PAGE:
Throughout 2017, Seyfarth Shaw’s dedicated Trade Secrets, Computer Fraud & Non-Competes Practice Group hosted a series of CLE webinars that addressed significant issues facing clients today in this important and ever-changing area of law. The series consisted of six webinars:

  1. 2016 National Year in Review: What You Need to Know About the Recent Cases/Developments in Trade Secrets,
    Non-Compete and Computer Fraud Law
  2. Simple Measures for Protecting Intellectual Property and Trade Secrets
  3. Protecting Confidential Information and Client Relationships in the Financial Services Industry
  4. Protecting Your Trade Secrets in the Pharmaceutical Industry
  5. Trade Secret Protection: What Every Employer Needs to Know
  6. Protecting Trade Secrets in the Social Media Age

Continue Reading 2017 Trade Secrets Webinar Series Year in Review

Robert Milligan, along with Certified Forensic Computer Examiner Jim Vaughn, presented The Defend Trade Secrets Act – The Biglaw Partner and Forensic Technologist Perspective webinar for Metropolitan Corporate Counsel on Thursday, November 2. They focused on the key features of the DTSA and compared its key provisions to the state Uniform Trade Secrets Act (UTSA) adopted in many states, and they provided practical tips and strategies concerning the pursuit and defense of trade secret cases in light of the DTSA and some predictions concerning the future of trade secret litigation.

As a conclusion to this well-received webinar, we compiled a summary of takeaways:

  • The Defend Trade Secrets Act provides trade secret owners a new federal property right and provides them additional options and remedies when their trade secrets are stolen.
  • Employers should consider how they treat employee personally owned devices for work as well as corporate issued mobile devices. Getting access to those devices may prove to be challenging upon an employee’s departure. Having a policy and technology in place to allow the employer to gain access to their data is critical.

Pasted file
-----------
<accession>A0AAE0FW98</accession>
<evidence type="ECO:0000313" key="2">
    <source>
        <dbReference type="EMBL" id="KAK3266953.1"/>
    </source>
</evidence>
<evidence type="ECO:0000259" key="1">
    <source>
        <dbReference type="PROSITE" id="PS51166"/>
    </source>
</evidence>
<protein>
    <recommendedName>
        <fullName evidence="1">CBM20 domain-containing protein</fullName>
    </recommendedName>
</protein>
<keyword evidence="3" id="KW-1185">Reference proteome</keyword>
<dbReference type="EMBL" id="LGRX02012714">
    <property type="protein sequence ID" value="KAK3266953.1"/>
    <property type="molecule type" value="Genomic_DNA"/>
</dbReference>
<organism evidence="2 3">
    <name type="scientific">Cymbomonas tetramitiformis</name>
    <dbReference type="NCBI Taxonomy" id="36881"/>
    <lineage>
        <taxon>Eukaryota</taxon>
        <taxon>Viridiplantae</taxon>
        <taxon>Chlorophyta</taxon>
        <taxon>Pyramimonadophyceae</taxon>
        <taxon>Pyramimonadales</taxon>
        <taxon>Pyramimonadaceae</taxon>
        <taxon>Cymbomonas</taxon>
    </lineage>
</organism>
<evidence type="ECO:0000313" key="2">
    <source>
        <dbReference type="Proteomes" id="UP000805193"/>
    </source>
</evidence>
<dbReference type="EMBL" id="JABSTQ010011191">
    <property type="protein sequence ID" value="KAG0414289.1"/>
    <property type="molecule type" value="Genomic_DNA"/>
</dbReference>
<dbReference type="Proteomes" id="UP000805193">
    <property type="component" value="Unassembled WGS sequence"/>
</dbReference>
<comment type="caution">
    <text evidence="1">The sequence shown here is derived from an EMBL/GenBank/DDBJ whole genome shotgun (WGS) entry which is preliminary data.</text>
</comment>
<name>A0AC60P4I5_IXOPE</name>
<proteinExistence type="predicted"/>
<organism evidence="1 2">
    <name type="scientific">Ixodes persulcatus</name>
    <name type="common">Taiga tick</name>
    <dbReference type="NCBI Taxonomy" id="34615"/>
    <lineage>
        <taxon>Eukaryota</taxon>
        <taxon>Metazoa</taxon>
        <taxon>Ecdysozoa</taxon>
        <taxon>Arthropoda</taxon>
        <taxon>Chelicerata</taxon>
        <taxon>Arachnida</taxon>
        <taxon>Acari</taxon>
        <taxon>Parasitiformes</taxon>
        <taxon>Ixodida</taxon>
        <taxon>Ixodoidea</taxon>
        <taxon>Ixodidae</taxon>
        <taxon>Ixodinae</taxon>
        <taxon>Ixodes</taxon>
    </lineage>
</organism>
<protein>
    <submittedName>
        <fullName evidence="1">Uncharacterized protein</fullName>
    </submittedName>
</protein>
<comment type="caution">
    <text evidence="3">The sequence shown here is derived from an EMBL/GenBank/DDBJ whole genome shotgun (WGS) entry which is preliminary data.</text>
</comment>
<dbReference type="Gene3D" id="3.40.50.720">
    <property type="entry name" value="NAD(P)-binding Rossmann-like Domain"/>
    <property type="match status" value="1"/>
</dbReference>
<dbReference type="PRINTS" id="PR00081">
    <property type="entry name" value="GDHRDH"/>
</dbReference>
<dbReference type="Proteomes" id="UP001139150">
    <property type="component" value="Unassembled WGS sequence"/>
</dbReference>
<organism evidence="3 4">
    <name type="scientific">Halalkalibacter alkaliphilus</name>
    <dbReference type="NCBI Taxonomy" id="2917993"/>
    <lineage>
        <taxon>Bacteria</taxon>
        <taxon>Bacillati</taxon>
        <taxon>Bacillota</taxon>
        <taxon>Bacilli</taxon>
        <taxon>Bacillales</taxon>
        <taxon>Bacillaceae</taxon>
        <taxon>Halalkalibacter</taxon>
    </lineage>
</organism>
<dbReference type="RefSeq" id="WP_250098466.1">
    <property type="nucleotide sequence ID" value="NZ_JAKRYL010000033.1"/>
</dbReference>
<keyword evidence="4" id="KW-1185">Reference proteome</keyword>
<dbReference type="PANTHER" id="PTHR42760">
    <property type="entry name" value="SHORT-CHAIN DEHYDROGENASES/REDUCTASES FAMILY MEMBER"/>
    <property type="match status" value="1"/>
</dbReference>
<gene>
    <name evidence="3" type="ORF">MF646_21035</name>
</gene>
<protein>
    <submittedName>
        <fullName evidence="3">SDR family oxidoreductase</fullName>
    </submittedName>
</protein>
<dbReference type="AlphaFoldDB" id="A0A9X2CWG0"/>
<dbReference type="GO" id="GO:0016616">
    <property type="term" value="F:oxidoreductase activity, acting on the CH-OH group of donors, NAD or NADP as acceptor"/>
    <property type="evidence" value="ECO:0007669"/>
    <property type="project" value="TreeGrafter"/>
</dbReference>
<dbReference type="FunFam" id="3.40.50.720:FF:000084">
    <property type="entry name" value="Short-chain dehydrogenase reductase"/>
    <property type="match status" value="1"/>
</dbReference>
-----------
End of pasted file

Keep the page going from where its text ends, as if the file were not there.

Robert Milligan, along with Certified Forensic Computer Examiner Jim Vaughn, is presenting The Defend Trade Secrets Act – The Biglaw Partner and Forensic Technologist Perspective webinar for Metropolitan Corporate Counsel on Thursday, November 2 at 1:00 p.m. Eastern.

On May 11, 2016, President Obama signed the Defend Trade Secrets Act (DTSA), which Congress passed on April 27, 2016. With President Obama’s signature, the DTSA has now become the law of the land, and a federal civil remedy for trade secrets misappropriation now exists.

Continue Reading Robert Milligan to Present Defend Trade Secrets Act Webinar

Earlier this week, the United Parcel Service, Inc. (“UPS”) filed a lawsuit in the Northern District of Georgia, Atlanta Division, against several unidentified UPS pilots, who are referred to in the complaint as “John Does 1-5.” The lawsuit alleges that “[i]n August 2017, certain UPS employees developed strategic plans regarding the Company’s aircraft. These plans were developed for, among other things, reporting to senior executives of the Company in late August 2017 so that they could make certain strategic business and financial decisions. Portions of these plans were included in a PowerPoint presentation created by this limited group of UPS employees (the “PowerPoint”). In preparation for the meeting, a very limited number of UPS employees had access to the PowerPoint for the purpose of its drafting and editing.” (Complaint, ¶ 7.) The lawsuit goes on to allege that the PowerPoint contained highly confidential and trade secret information. (Id. at ¶¶ 9-10.) Continue Reading Big Brown v. PowerPoint Pilferers in Trade Secret Spat